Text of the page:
Japan's business world personally felt the impact of the devastating attacks in New York and Washington, since many Japanese companies had U.S. headquarters in the World Trade Center. Japan is also highly vulnerable to a further downturn in the U.S. economy.
At least 32 Japanese companies had offices in the World Trade Center, including well known financial institutions such as Fuji Bank and Nomura Research. For many in the Japan business world, this has made personal identification with the tragedy strong and has led to many expressions of grief and sympathy.
Japan's overall economy could also be affected by the devastating incidents in the United States. Hundreds of Japanese companies are at risk of failing, following the worst terrorist disasters in history.
The United States is Japan's biggest export market, taking about one-third of the country's exports. Companies of all sizes, from carmakers to electronics manufacturers, say they fear a further decline in U.S. consumer sentiment following the terrorist attacks. With Japan's own economy on the brink of recession, Japanese firms depend more than ever on sales to America. Some warn that they could soon face bankruptcy.
Desmond Supple is an economist from Barclays Capital in Singapore. He agrees that Japan faces tremendous exposure right now. "I think that Japan's economy is acutely vulnerable to any risks of slower global growth because the economy itself is so fragile," he said. "If we look at the Euro zone, at least there is some resilience to any potential U.S. downturn from the fact that there are signs of stabilization of output. But Japan is heading for a deepening deflationary recession."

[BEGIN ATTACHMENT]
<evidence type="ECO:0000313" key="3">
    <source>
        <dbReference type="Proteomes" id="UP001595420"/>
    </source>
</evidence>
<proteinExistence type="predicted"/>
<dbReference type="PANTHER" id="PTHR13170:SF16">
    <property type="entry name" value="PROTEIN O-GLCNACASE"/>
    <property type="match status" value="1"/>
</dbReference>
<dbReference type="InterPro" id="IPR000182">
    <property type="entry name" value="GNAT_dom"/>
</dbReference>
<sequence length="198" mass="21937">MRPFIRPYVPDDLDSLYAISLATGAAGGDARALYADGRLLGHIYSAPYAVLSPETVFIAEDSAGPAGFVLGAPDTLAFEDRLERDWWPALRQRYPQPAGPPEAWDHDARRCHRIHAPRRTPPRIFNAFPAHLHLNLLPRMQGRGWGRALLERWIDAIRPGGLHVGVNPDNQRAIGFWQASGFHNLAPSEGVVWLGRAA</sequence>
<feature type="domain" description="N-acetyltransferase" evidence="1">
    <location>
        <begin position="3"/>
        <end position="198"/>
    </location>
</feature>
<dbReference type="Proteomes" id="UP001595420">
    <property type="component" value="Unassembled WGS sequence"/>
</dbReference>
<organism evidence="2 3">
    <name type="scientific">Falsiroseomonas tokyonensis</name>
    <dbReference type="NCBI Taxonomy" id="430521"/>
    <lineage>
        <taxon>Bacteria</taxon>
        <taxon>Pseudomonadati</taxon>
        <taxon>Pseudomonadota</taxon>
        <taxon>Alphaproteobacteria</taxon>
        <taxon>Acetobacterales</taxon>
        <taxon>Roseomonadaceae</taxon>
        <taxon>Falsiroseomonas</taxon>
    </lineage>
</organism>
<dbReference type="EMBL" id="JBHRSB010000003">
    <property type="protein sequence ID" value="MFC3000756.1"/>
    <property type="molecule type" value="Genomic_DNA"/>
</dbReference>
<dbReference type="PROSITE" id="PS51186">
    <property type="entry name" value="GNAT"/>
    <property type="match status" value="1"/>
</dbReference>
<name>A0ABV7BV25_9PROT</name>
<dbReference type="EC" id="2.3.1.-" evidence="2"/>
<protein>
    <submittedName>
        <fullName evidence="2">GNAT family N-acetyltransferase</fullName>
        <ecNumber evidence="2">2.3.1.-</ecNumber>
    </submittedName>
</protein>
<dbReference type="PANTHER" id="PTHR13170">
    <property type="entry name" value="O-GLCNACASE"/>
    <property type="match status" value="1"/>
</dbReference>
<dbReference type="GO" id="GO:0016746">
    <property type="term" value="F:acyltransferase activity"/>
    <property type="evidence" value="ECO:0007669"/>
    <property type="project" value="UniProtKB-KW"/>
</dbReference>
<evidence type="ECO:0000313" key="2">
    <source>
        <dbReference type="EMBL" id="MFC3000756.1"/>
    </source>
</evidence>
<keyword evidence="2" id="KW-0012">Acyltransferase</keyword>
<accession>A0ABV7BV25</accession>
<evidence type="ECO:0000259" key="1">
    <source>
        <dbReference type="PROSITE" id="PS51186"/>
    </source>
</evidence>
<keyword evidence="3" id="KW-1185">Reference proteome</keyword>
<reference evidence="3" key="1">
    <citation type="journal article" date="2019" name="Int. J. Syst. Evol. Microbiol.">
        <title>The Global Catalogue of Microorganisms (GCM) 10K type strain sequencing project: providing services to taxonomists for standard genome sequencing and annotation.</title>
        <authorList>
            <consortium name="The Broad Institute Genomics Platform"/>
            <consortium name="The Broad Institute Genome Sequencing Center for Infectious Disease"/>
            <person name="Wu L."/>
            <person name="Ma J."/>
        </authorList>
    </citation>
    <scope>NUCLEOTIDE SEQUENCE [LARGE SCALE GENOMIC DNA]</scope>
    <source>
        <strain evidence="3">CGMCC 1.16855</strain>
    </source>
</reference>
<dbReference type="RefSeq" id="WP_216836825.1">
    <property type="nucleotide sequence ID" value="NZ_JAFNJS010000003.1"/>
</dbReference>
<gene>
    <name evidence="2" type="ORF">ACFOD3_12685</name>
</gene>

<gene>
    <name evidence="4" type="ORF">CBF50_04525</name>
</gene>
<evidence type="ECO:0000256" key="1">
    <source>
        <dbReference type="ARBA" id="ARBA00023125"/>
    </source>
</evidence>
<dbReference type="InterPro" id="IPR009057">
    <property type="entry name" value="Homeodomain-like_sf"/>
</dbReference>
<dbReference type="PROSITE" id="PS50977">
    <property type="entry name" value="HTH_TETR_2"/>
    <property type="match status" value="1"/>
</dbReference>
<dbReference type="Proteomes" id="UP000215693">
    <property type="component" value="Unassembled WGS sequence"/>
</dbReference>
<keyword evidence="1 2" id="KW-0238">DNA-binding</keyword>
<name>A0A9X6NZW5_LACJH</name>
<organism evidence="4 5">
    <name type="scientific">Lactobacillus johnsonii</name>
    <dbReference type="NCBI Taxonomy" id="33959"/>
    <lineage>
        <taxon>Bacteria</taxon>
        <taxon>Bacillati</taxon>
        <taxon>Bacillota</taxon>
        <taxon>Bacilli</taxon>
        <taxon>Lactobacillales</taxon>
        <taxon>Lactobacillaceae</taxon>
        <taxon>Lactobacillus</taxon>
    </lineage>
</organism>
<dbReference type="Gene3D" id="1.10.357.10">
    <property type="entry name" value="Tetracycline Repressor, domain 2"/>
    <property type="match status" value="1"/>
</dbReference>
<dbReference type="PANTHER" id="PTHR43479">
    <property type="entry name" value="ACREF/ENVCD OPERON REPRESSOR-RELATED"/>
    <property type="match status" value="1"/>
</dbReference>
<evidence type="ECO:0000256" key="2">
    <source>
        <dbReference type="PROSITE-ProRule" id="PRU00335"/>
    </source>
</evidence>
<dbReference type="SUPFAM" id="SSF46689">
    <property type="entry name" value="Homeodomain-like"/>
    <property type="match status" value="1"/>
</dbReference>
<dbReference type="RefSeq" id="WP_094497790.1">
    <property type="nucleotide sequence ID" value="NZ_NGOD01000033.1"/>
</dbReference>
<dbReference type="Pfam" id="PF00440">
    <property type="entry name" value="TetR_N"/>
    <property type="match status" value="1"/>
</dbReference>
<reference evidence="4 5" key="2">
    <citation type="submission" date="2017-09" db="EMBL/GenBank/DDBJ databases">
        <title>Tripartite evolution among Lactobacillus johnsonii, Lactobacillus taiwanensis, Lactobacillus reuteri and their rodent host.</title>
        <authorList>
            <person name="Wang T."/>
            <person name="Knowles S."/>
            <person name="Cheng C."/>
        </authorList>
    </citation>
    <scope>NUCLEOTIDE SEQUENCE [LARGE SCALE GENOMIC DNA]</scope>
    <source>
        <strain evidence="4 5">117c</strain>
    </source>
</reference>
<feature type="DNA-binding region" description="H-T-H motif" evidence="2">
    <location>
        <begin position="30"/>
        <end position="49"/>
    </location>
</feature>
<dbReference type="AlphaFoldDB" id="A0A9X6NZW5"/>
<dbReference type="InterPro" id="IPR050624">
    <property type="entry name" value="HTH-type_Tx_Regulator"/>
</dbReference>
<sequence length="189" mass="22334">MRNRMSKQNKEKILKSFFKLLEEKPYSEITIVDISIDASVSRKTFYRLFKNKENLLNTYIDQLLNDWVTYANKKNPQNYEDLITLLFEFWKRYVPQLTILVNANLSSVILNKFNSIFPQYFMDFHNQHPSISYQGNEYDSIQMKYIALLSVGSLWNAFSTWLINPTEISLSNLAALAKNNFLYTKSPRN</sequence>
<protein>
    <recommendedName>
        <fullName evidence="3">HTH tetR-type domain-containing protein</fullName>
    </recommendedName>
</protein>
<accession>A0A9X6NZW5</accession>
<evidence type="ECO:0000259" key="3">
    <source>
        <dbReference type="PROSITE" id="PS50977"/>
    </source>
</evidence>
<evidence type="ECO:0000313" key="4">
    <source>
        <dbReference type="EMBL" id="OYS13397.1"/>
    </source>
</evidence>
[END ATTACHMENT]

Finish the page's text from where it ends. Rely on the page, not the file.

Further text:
In the aviation sector, Japan Airlines and All Nippon Airways say they have lost between $2-million to $4-million a day since the unprecedented terrorist attacks occurred. Like other airlines around the world, the two have cancelled many flights to the United States.
Japanese carmakers say their businesses will suffer if U.S. demand slows even further. Toyota, Nissan, and Honda, Japan's top-three carmakers, count on American consumers for as much as 30 percent of their sales.
Japan's ailing banking system, already weakened by $18-billion in bad loans, is also vulnerable to events in the United States. Japanese banks are heavy investors in equities. If world stock markets continue to drop, the banks will suffer further losses on their portfolios.
But analysts say that Japan's ultra-loose monetary policy is helping to minimize the chance of a credit squeeze at a major Japanese financial institution.
The Bank of Japan made a bold move Wednesday. It injected $16-billion into its financial markets to encourage stability in the wake of the terrorist attacks.